The past year has seen the vast rise of the popularity of the ‘selfie’, leading to a worldwide phenomenon known as the selfie Olympics.

With the Olympics in full swing it leads us to wonder, can the selfie damage your online reputation?

For those who have been left out of the loop, the selfie is a picture you take of yourself on your smartphone. Its rise in prominence can be attributed to both an evolving sophistication in smartphone technology and the emerging trend of celebrity selfies with notable figures such as Miley Cyrus, Beyoncé and even President Barack Obama self-snapping pics.


The selfie has even reached such heights that it was named the ‘Oxford dictionary word of the year.’ However our work in the online reputation management industry has shown us that technological trends and platforms can often damage reputation. Is there such risk with the selfie?

The answer to this lies in two key areas, context and platform. The first, context, examines what is in the picture itself and places it in a wider context. Basically, is it offensive and/or inappropriate?

It’s easy to see why offensive selfie content would damage reputation; it would convince people that you held offensive opinions; however with context it may not be as clear. Is it always inappropriate to take a selfie?

Not always but it certainly can be. Take the Obama selfie, for example. The idea of a presidential selfie is offensive in and of itself to more conservative groups, but taking it at Mandela’s memorial was bound to generate negative press. The lesson here is to be aware of how people will view the selfie, think how they think, before you post.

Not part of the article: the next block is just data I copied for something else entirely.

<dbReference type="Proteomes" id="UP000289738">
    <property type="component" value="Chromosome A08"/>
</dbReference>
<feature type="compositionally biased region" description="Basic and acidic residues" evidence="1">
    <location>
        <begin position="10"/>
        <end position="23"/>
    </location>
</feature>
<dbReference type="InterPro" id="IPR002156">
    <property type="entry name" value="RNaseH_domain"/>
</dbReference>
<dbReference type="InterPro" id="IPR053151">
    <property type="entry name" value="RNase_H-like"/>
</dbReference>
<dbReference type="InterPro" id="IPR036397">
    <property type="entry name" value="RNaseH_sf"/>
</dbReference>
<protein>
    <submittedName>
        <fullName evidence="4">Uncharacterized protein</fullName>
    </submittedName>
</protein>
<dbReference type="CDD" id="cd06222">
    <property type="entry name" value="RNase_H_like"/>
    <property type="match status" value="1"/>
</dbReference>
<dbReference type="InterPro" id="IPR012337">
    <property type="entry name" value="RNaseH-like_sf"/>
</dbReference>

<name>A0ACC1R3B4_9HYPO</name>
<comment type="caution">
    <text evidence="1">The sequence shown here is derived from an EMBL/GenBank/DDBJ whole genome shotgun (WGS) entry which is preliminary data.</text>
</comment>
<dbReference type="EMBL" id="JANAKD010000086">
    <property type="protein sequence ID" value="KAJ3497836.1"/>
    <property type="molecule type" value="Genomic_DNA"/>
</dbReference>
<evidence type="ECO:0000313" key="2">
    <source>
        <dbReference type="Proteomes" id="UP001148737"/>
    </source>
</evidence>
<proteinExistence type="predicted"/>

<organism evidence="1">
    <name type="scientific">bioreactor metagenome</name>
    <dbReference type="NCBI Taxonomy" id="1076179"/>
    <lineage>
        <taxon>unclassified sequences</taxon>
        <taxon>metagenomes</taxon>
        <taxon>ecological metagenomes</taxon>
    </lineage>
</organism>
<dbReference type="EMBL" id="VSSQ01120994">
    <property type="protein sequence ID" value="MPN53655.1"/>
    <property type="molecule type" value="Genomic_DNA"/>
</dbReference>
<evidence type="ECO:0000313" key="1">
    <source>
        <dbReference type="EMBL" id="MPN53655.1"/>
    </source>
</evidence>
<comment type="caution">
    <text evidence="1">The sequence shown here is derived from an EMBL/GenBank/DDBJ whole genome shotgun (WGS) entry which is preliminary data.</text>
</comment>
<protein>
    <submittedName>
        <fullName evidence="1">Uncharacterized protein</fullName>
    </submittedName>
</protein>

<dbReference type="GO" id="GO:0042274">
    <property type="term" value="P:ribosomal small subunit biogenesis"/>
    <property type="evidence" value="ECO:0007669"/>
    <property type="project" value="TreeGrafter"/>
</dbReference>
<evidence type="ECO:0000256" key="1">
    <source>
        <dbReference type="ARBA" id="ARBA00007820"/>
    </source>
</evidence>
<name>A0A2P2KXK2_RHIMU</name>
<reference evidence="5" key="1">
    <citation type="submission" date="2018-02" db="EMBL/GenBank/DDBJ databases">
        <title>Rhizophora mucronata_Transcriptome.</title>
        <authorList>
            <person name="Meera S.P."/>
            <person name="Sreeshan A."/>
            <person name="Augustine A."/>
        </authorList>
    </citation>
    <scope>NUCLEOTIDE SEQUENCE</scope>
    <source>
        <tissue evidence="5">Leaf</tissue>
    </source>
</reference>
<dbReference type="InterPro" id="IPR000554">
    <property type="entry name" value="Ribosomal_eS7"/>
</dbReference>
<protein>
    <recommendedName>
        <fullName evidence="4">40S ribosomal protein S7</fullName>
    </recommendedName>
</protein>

With this we turn to platform. Selfies are noticed because they are posted to social media sites such as Facebook, Instagram and Twitter. What you might find humorous, others may find offensive. By posting on a social media site you are practically inviting these people to turn it into an issue.

As the selfie Olympics grips a generation, the rest of us are at least provided some entertainment. However if you get the urge to compete yourself, remember that what might make good selfie material to you, may prompt outrage from others. Selfies, with the right motivation, can certainly be an online reputation risk.

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